July 13, 2024
Caribbean Braces For Rough Hurricane Season: 7 Ways Travelers Can Stay Safe & Be Prepared  

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If you’re thinking of visiting the Caribbean this summer then you’ll need to be prepared for anything.  

This hurricane season is going to be a rough one. The Atlantic hurricane season runs from June 1 through November 30 but hurricane activity typically peaks from late August to early October.  

Not this year.  

A hurricane is about to batter this Caribbean beach

Unless you’ve been living under a rock, you’ll know that Hurricane Beryl is currently devastating parts of the Caribbean.  

In fact, it’s officially the strongest storm to hit the southeastern Caribbean in 20 years. And now it’s heading towards Mexico’s Yucatan peninsula.  

This Will Be A Rough Hurricane Season 

Put simply, hurricane season is a period that occurs every year when tropical storms are more likely to form. They’re caused by a combination of warm seas, humidity, and strong ocean winds.  

Aftermath of a tropical storm in the CaribbeanAftermath of a tropical storm in the Caribbean

The Atlantic hurricane season that impacts the Caribbean islands and the Mexican Caribbean is getting worse and worse each year as a result of climate change, which means the Atlantic ocean is getting warmer.  

According to the U.S. National Oceanic and Atmospheric Administration (NOAA), this year’s hurricane season is forecasting that the Caribbean will see between 17 and 25 named tropical storms, between 8 and 13 hurricanes, and between 4 and 7 major hurricanes.  

Huge tree trunk on top of a vehicle after a storm in the CaribbeanHuge tree trunk on top of a vehicle after a storm in the Caribbean

It’s also worth noting that as well as being the Atlantic season’s first hurricane of 2024, Beryl is also the earliest storm on record to reach Category 5 level.  

This means that the season has started early and that it’s going to be a long and eventful one! 

Hurricanes kill, and there has already been a loss of life this hurricane season. So you might be thinking that it’s in poor taste to be talking about vacations.  

Palm tree in tropical storm hurricanePalm tree in tropical storm hurricane

But actually tourism is an essential part of the economy for many Caribbean destinations. \

And those vital tourism dollars will be needed to help the worst hit islands rebuild after extensive storm damage.  

So if you are visiting the Caribbean this hurricane season, here’s how you can prepare and stay safe:  

Staying Safe And Being Prepared This Hurricane Season 

  1. Be Alert For Updates From Your Airline Or Vacation Provider. Plans change as quickly as the weather, so if there is a storm approaching then your airline may cancel or delay your flights. Make sure you check your emails regularly so that if plans do change fast you’re ready for them.  
  2. Choose Your Hotel Wisely. Those overwater bungalows might look beautiful, but they weren’t built to withstand a storm. Instead look for a hotel which has rooms equipped with hurricane shutters, and which act as secure hurricane shelters if you’re visiting the Caribbean in the summer. Last month I stayed in the Bahia Principe Grand Tulum and all their rooms are built to Mexican hurricane standards and certified as hurricane shelters, for example.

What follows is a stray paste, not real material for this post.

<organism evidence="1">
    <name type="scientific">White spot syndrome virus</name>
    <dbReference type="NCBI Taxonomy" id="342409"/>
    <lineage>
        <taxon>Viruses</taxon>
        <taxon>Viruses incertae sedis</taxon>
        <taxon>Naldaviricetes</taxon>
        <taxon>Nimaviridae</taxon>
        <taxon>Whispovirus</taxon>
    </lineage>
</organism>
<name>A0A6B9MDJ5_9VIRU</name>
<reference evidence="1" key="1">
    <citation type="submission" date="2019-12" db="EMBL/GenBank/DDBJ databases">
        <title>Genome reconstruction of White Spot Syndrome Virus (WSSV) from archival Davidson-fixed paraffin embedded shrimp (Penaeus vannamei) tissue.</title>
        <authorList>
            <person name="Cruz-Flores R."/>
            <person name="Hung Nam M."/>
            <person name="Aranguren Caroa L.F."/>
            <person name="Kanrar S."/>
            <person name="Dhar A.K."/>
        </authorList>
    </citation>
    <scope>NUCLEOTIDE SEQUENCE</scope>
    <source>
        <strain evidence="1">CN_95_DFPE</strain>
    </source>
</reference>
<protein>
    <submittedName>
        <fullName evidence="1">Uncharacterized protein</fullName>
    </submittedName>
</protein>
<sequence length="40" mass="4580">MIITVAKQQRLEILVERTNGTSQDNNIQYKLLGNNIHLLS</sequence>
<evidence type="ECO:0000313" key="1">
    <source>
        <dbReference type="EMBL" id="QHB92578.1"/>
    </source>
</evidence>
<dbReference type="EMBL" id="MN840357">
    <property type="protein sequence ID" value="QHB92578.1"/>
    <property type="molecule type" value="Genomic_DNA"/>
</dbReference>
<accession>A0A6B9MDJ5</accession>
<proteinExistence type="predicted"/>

Palm trees felled by hurricane in Caribbean island Palm trees felled by hurricane in Caribbean island

3. Follow Instructions. Many destinations in the Caribbean are old hands at weathering tropical storms. They’ll know what to do and how to keep their guests safe. Many hotels will post regular updates for their guests both in the lobby and via the TV in your room, and will guide you in how to stay as safe as possible if a storm does hit.  

4. Travel prepared. If you are hit by a hurricane then it’s likely you’ll be confined to your hotel room until the storm passes. Make sure you have snacks and water in your room. Fill the bathtub so that you can use the water flush the toilet. Also carry a flashlight or candles in your luggage. The hurricane shutters will block out all of the light to your room, and it’s likely that the electricity to your resort will be affected, meaning your room will be pitch black without them.  

5. Get The Right Travel Insurance. Hurricanes and tropical storms are considered ‘acts of God’ so they aren’t automatically covered by every travel insurance policy. If you’re traveling during hurricane season, then make sure your insurance policy will protect you. That way, if your plans are changed or canceled, you won’t be out of pocket. (here are some of our favorite policy providers)

6. Don’t Go Outside Until You’re Told It’s Safe. As soon as you hear the winds die down it can be tempting to head outside and survey the damage. But falling debris and heavy rain mean that the aftermath of the storm can be just as dangerous as the storm itself. Stay inside until you’re officially told it’s safe to leave.  

7. Don’t Do Anything Silly. In most instances, the sale or provision of alcohol is banned during a hurricane. Because it’s not the time to get drunk and make bad decisions! Stay sober, stay alert, and follow every instruction you’re given. It’s the best way to stay safe if you are caught up in a storm on your next vacation.

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This article originally appeared on TravelOffPath.com

Opinions expressed here are the author’s alone, not those of any bank, credit card issuer, hotel, airline, or other entity. This content has not been reviewed, approved or otherwise endorsed by any of the entities included within the post.

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